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Re: [xml-dev] Should information be encoded into identifiers?

From: Peter Hunsberger [peter.hunsberger@gmail.com]
Sent: Monday, March 08, 2010 10:39 AM
To: Costello, Roger L.
Subject: Re: [xml-dev] Should information be encoded into identifiers?

On Fri, Mar 5, 2010 at 3:57 PM, Costello, Roger L. <costello@mitre.org> wrote:
> Hi Folks,
> Should identifiers be dumb? That is, no meaning can be ascribed to identifiers; they are completely random.
> Or, should information be encoded into identifiers? What information should be encoded into them?
> There are precedents for encoding information into identifiers:
> I suspect there are other examples of identifiers that have information encoded into them.
> What are the advantages of encoding information into an identifier? What are the disadvantages?

This has been an interesting thread to follow and I like many of the
comments that have been made so far.  I thought I'd start my reply by
taking a slightly different tack on this question, which is to point
out that in part you are asking "when is it ok to assign semantics or
meaning to an otherwise opaque identifier?"   To me, this version of
the question is significant for two reasons:

1) your examples only have meaning to people that understand the
semantics at hand, the semantics are unlikely to be independently
derived (at least not without significant work);

2) people end up assigning semantics to otherwise opaque identifiers,
even when they are randomly generated;

For example of the latter, we have a bunch of patient Ids that have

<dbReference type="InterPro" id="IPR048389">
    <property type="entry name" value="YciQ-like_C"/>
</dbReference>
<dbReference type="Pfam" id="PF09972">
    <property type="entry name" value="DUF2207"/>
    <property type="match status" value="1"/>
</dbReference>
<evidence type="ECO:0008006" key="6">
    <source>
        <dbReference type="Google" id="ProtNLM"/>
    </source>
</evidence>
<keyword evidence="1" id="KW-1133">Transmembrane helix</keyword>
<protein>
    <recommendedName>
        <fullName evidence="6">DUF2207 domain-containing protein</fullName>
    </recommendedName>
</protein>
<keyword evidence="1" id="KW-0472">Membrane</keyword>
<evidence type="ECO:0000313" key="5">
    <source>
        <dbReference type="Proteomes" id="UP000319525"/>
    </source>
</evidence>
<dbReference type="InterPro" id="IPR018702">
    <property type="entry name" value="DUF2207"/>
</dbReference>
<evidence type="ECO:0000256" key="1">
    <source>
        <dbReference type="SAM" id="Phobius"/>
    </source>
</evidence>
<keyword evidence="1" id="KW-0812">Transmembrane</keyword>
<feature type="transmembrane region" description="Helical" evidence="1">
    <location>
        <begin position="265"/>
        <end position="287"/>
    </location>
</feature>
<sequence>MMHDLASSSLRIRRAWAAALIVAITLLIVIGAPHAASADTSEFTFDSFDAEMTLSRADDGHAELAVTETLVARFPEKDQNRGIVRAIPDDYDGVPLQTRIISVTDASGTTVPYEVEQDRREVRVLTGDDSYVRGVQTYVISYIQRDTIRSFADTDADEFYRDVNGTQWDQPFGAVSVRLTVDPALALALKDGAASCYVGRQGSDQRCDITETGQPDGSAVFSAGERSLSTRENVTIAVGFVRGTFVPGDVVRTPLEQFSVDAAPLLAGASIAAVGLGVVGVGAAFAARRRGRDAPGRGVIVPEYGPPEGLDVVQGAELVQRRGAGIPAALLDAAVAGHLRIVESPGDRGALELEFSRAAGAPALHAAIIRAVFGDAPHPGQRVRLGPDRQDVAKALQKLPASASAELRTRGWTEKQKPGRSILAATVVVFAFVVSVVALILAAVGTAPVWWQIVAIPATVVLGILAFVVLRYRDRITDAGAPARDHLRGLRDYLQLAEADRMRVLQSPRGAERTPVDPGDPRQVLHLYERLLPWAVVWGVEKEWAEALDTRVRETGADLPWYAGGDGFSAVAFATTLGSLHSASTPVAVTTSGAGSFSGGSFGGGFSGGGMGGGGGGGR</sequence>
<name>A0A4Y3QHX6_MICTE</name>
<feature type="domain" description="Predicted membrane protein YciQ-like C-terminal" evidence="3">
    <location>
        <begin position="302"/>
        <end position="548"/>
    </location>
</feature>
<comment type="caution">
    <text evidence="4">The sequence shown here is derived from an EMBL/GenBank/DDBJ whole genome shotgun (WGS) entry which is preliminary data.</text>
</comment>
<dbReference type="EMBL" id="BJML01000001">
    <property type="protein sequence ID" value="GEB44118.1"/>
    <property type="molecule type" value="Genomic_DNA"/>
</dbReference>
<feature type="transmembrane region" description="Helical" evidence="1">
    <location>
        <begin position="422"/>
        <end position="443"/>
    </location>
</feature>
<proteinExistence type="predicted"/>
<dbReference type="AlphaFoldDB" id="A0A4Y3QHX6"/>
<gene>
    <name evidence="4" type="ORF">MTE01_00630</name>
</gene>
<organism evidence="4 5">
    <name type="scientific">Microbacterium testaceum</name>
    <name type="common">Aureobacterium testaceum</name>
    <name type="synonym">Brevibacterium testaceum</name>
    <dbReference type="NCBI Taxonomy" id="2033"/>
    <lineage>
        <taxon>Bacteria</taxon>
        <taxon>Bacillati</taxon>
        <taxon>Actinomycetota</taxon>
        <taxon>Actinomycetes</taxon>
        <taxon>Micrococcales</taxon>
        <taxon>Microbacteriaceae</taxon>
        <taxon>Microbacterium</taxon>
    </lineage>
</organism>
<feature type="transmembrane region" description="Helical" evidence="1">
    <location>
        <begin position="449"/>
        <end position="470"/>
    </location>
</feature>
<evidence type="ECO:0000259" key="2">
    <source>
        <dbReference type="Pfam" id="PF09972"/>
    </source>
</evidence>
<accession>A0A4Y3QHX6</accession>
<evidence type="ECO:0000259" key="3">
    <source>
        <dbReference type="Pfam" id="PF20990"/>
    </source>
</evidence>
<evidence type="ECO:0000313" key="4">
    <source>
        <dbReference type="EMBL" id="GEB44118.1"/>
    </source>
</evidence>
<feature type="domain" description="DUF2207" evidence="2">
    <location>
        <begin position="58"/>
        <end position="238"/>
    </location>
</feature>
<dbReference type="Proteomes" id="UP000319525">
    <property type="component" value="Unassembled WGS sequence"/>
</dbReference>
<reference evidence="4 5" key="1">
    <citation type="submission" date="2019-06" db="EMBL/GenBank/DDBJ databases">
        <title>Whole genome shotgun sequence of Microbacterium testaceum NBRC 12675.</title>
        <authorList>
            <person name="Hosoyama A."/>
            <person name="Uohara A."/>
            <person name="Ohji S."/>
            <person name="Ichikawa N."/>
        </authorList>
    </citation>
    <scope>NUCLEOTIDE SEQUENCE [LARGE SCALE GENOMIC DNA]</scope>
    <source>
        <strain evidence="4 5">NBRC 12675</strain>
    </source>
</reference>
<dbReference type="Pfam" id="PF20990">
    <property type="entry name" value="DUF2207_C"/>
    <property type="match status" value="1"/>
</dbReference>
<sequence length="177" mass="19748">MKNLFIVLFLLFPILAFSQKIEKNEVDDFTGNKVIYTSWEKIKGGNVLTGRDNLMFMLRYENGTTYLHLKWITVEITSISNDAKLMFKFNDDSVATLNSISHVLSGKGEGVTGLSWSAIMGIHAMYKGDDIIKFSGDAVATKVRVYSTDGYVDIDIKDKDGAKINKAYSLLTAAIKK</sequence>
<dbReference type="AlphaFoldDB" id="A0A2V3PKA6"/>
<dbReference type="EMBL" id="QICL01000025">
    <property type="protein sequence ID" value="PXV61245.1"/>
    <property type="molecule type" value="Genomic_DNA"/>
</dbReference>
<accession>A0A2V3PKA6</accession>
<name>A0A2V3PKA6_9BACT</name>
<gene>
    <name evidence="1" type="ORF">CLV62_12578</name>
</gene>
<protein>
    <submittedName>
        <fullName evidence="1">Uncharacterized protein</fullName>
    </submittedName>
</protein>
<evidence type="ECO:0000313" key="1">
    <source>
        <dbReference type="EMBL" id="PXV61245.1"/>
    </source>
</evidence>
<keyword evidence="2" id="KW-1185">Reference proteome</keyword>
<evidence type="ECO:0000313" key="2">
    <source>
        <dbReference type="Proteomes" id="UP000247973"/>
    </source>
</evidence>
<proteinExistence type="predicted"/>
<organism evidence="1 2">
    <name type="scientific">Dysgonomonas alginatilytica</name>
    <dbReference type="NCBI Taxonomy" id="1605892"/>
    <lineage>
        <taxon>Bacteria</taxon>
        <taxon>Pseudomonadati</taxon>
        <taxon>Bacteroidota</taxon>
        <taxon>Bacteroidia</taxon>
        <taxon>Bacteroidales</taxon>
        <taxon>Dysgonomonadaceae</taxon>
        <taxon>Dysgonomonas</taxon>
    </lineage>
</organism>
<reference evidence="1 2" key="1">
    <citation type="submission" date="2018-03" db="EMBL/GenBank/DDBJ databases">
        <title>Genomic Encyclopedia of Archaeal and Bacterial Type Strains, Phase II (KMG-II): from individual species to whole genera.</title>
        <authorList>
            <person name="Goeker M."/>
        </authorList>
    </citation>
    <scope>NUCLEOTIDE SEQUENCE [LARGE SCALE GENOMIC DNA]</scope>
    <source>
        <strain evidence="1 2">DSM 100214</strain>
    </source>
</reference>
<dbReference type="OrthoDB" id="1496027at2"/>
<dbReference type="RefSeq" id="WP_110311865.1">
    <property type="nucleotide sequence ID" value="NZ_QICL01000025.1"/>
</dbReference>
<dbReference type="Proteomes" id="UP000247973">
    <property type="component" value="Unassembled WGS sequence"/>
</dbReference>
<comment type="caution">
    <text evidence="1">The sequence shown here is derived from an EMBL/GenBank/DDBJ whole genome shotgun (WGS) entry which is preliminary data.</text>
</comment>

become embedded in the memory of practically every developer who has
touched one of our research systems.  They happen to be good examples
of certain common or notorious use cases and the semantics they end up
with are those of the use case they get associated with. (A wild
tangent is whether this is how all language gets created...)

Now not much of this addresses your question as to whether semantics
should be intentionally assigned to ids, except to point out that
semantics are where you find them.  As a database designer, the answer
to your question is simple: if any field is a good candidate key then
you use it, regardless of any attached semantics.  If no good
candidate key can be found for your data you create a surrogate key.
If that surrogate key is random, or serially incremented, or something
else really doesn't matter.  For the cases you describe, you do not
have an artificial surrogate key or a pure data based (hah!) candidate
key, but rather some kind of hybrid.  I can see two reasons for using
such a key:

1)  they are the only representation of some bit of data (you have to
decode the key to find it) -- the normal reason for using any data
field as a key;

2) the data can be found otherwise, but using it as key is inefficient
and some form of compression will be result in some overall efficiency
(of storage or transmission or whatever).

As such, these are perfectly good database keys and for me, any good
database key is a reasonable candidate (hah again!) as an id for more
general public consumption.  (There may be reasons of security or
application design for a database key not to be used in public but
that's mostly a different conversation.)  However, personally, when a
key goes floating out into the public I like it to have two characteristics:

1) the id should be traceable, or perhaps more precisely;
indempotent, unique and auditable. It also wouldn't hurt if it's not
too hard for humans to pick out of a list;

2) the syntax and semantics (if any) should be language independent,
to the extent needed by your intended user base, while allowing for
the above.  (If you need language specifics they should be mapped on
top of the non-language specific beast);

So, after all of this, I've got to conclude, that your examples are
likely good candidates as public ids, and that yes, ids that have
embedded semantics are probably a good idea, but they are not

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